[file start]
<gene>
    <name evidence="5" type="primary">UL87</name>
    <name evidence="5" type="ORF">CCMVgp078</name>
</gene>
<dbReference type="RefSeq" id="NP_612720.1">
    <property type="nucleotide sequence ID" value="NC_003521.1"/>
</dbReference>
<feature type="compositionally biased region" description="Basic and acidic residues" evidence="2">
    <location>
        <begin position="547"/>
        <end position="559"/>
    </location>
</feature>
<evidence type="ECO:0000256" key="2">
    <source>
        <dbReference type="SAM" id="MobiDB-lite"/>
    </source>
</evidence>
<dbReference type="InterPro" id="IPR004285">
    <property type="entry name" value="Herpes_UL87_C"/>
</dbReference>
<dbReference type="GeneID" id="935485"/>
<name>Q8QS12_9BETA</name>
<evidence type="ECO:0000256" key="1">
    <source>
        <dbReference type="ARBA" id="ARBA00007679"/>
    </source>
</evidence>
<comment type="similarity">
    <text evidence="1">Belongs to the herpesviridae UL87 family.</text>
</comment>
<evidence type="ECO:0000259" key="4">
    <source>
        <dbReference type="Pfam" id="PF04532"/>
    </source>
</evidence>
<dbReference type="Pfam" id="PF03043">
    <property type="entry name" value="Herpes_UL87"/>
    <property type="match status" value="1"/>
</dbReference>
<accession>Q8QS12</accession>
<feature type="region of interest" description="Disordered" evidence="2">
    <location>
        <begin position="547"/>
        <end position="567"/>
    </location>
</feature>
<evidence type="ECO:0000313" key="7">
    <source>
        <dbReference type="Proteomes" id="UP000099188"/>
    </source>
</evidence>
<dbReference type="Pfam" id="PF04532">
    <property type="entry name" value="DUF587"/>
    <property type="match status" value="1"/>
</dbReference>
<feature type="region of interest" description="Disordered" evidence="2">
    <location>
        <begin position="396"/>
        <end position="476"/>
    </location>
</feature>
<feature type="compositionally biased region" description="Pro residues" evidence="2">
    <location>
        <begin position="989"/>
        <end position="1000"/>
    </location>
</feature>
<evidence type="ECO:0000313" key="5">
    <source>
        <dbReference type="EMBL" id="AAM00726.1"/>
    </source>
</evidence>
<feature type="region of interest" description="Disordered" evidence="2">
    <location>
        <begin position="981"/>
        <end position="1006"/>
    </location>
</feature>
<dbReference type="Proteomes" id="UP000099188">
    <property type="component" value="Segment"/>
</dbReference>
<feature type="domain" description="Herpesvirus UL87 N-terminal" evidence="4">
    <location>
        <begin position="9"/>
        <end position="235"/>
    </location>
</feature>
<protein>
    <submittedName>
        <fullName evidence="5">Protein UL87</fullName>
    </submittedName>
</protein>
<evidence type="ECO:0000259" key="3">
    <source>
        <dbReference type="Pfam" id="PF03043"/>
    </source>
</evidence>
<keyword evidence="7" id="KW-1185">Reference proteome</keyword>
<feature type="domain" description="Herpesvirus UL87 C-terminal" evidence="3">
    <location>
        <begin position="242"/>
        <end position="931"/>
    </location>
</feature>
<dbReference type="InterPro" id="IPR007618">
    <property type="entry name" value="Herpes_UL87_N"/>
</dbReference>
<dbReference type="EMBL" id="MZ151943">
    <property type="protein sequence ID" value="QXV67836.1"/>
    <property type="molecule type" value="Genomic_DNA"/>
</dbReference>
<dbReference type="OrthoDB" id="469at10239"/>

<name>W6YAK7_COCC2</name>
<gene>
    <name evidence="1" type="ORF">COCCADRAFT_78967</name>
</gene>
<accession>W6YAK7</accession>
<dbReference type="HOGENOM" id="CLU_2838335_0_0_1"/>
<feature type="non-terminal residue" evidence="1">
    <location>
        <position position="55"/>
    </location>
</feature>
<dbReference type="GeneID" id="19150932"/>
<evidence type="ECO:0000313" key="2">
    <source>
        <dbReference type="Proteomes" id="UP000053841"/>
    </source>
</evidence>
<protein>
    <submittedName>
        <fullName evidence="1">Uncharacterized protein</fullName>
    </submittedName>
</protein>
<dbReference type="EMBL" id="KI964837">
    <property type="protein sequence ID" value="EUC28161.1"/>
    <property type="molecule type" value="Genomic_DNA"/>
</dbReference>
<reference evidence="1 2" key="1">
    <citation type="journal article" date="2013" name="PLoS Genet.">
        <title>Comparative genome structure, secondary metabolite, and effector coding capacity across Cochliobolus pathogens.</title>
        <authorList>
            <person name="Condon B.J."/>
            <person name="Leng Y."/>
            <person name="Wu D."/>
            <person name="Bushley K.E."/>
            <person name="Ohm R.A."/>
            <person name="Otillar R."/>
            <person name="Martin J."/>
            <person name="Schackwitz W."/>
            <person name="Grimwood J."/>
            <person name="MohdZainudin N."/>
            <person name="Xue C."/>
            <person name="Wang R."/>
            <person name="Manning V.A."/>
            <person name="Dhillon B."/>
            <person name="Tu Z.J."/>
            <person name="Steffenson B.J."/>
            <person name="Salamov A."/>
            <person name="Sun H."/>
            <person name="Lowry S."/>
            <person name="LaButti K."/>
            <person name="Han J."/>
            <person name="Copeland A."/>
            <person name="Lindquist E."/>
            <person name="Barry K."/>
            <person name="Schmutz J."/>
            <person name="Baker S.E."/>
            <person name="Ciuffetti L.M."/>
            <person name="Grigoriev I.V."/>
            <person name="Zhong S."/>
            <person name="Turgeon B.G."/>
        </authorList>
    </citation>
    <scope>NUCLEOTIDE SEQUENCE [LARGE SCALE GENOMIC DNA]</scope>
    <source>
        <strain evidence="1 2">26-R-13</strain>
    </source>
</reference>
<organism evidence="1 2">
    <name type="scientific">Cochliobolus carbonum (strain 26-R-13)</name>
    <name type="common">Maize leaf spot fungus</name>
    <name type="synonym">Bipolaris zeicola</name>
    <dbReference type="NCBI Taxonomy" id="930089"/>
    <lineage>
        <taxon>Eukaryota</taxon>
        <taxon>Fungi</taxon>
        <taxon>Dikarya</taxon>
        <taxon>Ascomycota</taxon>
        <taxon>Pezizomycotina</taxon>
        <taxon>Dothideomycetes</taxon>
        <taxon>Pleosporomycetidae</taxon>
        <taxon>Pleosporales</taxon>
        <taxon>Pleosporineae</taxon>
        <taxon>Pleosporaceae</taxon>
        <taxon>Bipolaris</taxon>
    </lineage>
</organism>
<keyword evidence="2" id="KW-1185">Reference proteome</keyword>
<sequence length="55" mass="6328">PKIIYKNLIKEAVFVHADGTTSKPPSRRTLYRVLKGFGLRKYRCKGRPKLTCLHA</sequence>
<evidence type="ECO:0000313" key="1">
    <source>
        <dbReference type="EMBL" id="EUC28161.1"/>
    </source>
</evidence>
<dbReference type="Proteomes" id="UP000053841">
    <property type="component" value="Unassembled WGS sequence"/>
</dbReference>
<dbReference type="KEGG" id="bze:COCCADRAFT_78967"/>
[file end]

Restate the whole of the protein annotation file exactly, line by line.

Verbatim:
<gene>
    <name evidence="5" type="primary">UL87</name>
    <name evidence="5" type="ORF">CCMVgp078</name>
</gene>
<dbReference type="RefSeq" id="NP_612720.1">
    <property type="nucleotide sequence ID" value="NC_003521.1"/>
</dbReference>
<feature type="compositionally biased region" description="Basic and acidic residues" evidence="2">
    <location>
        <begin position="547"/>
        <end position="559"/>
    </location>
</feature>
<evidence type="ECO:0000256" key="2">
    <source>
        <dbReference type="SAM" id="MobiDB-lite"/>
    </source>
</evidence>
<dbReference type="InterPro" id="IPR004285">
    <property type="entry name" value="Herpes_UL87_C"/>
</dbReference>
<dbReference type="GeneID" id="935485"/>
<name>Q8QS12_9BETA</name>
<evidence type="ECO:0000256" key="1">
    <source>
        <dbReference type="ARBA" id="ARBA00007679"/>
    </source>
</evidence>
<comment type="similarity">
    <text evidence="1">Belongs to the herpesviridae UL87 family.</text>
</comment>
<evidence type="ECO:0000259" key="4">
    <source>
        <dbReference type="Pfam" id="PF04532"/>
    </source>
</evidence>
<dbReference type="Pfam" id="PF03043">
    <property type="entry name" value="Herpes_UL87"/>
    <property type="match status" value="1"/>
</dbReference>
<accession>Q8QS12</accession>
<feature type="region of interest" description="Disordered" evidence="2">
    <location>
        <begin position="547"/>
        <end position="567"/>
    </location>
</feature>
<evidence type="ECO:0000313" key="7">
    <source>
        <dbReference type="Proteomes" id="UP000099188"/>
    </source>
</evidence>
<dbReference type="Pfam" id="PF04532">
    <property type="entry name" value="DUF587"/>
    <property type="match status" value="1"/>
</dbReference>
<feature type="region of interest" description="Disordered" evidence="2">
    <location>
        <begin position="396"/>
        <end position="476"/>
    </location>
</feature>
<feature type="compositionally biased region" description="Pro residues" evidence="2">
    <location>
        <begin position="989"/>
        <end position="1000"/>
    </location>
</feature>
<evidence type="ECO:0000313" key="5">
    <source>
        <dbReference type="EMBL" id="AAM00726.1"/>
    </source>
</evidence>
<feature type="region of interest" description="Disordered" evidence="2">
    <location>
        <begin position="981"/>
        <end position="1006"/>
    </location>
</feature>
<dbReference type="Proteomes" id="UP000099188">
    <property type="component" value="Segment"/>
</dbReference>
<feature type="domain" description="Herpesvirus UL87 N-terminal" evidence="4">
    <location>
        <begin position="9"/>
        <end position="235"/>
    </location>
</feature>
<protein>
    <submittedName>
        <fullName evidence="5">Protein UL87</fullName>
    </submittedName>
</protein>
<evidence type="ECO:0000259" key="3">
    <source>
        <dbReference type="Pfam" id="PF03043"/>
    </source>
</evidence>
<keyword evidence="7" id="KW-1185">Reference proteome</keyword>
<feature type="domain" description="Herpesvirus UL87 C-terminal" evidence="3">
    <location>
        <begin position="242"/>
        <end position="931"/>
    </location>
</feature>
<dbReference type="InterPro" id="IPR007618">
    <property type="entry name" value="Herpes_UL87_N"/>
</dbReference>
<dbReference type="EMBL" id="MZ151943">
    <property type="protein sequence ID" value="QXV67836.1"/>
    <property type="molecule type" value="Genomic_DNA"/>
</dbReference>
<dbReference type="OrthoDB" id="469at10239"/>

<name>W6YAK7_COCC2</name>
<gene>
    <name evidence="1" type="ORF">COCCADRAFT_78967</name>
</gene>
<accession>W6YAK7</accession>
<dbReference type="HOGENOM" id="CLU_2838335_0_0_1"/>
<feature type="non-terminal residue" evidence="1">
    <location>
        <position position="55"/>
    </location>
</feature>
<dbReference type="GeneID" id="19150932"/>
<evidence type="ECO:0000313" key="2">
    <source>
        <dbReference type="Proteomes" id="UP000053841"/>
    </source>
</evidence>
<protein>
    <submittedName>
        <fullName evidence="1">Uncharacterized protein</fullName>
    </submittedName>
</protein>
<dbReference type="EMBL" id="KI964837">
    <property type="protein sequence ID" value="EUC28161.1"/>
    <property type="molecule type" value="Genomic_DNA"/>
</dbReference>
<reference evidence="1 2" key="1">
    <citation type="journal article" date="2013" name="PLoS Genet.">
        <title>Comparative genome structure, secondary metabolite, and effector coding capacity across Cochliobolus pathogens.</title>
        <authorList>
            <person name="Condon B.J."/>
            <person name="Leng Y."/>
            <person name="Wu D."/>
            <person name="Bushley K.E."/>
            <person name="Ohm R.A."/>
            <person name="Otillar R."/>
            <person name="Martin J."/>
            <person name="Schackwitz W."/>
            <person name="Grimwood J."/>
            <person name="MohdZainudin N."/>
            <person name="Xue C."/>
            <person name="Wang R."/>
            <person name="Manning V.A."/>
            <person name="Dhillon B."/>
            <person name="Tu Z.J."/>
            <person name="Steffenson B.J."/>
            <person name="Salamov A."/>
            <person name="Sun H."/>
            <person name="Lowry S."/>
            <person name="LaButti K."/>
            <person name="Han J."/>
            <person name="Copeland A."/>
            <person name="Lindquist E."/>
            <person name="Barry K."/>
            <person name="Schmutz J."/>
            <person name="Baker S.E."/>
            <person name="Ciuffetti L.M."/>
            <person name="Grigoriev I.V."/>
            <person name="Zhong S."/>
            <person name="Turgeon B.G."/>
        </authorList>
    </citation>
    <scope>NUCLEOTIDE SEQUENCE [LARGE SCALE GENOMIC DNA]</scope>
    <source>
        <strain evidence="1 2">26-R-13</strain>
    </source>
</reference>
<organism evidence="1 2">
    <name type="scientific">Cochliobolus carbonum (strain 26-R-13)</name>
    <name type="common">Maize leaf spot fungus</name>
    <name type="synonym">Bipolaris zeicola</name>
    <dbReference type="NCBI Taxonomy" id="930089"/>
    <lineage>
        <taxon>Eukaryota</taxon>
        <taxon>Fungi</taxon>
        <taxon>Dikarya</taxon>
        <taxon>Ascomycota</taxon>
        <taxon>Pezizomycotina</taxon>
        <taxon>Dothideomycetes</taxon>
        <taxon>Pleosporomycetidae</taxon>
        <taxon>Pleosporales</taxon>
        <taxon>Pleosporineae</taxon>
        <taxon>Pleosporaceae</taxon>
        <taxon>Bipolaris</taxon>
    </lineage>
</organism>
<keyword evidence="2" id="KW-1185">Reference proteome</keyword>
<sequence length="55" mass="6328">PKIIYKNLIKEAVFVHADGTTSKPPSRRTLYRVLKGFGLRKYRCKGRPKLTCLHA</sequence>
<evidence type="ECO:0000313" key="1">
    <source>
        <dbReference type="EMBL" id="EUC28161.1"/>
    </source>
</evidence>
<dbReference type="Proteomes" id="UP000053841">
    <property type="component" value="Unassembled WGS sequence"/>
</dbReference>
<dbReference type="KEGG" id="bze:COCCADRAFT_78967"/>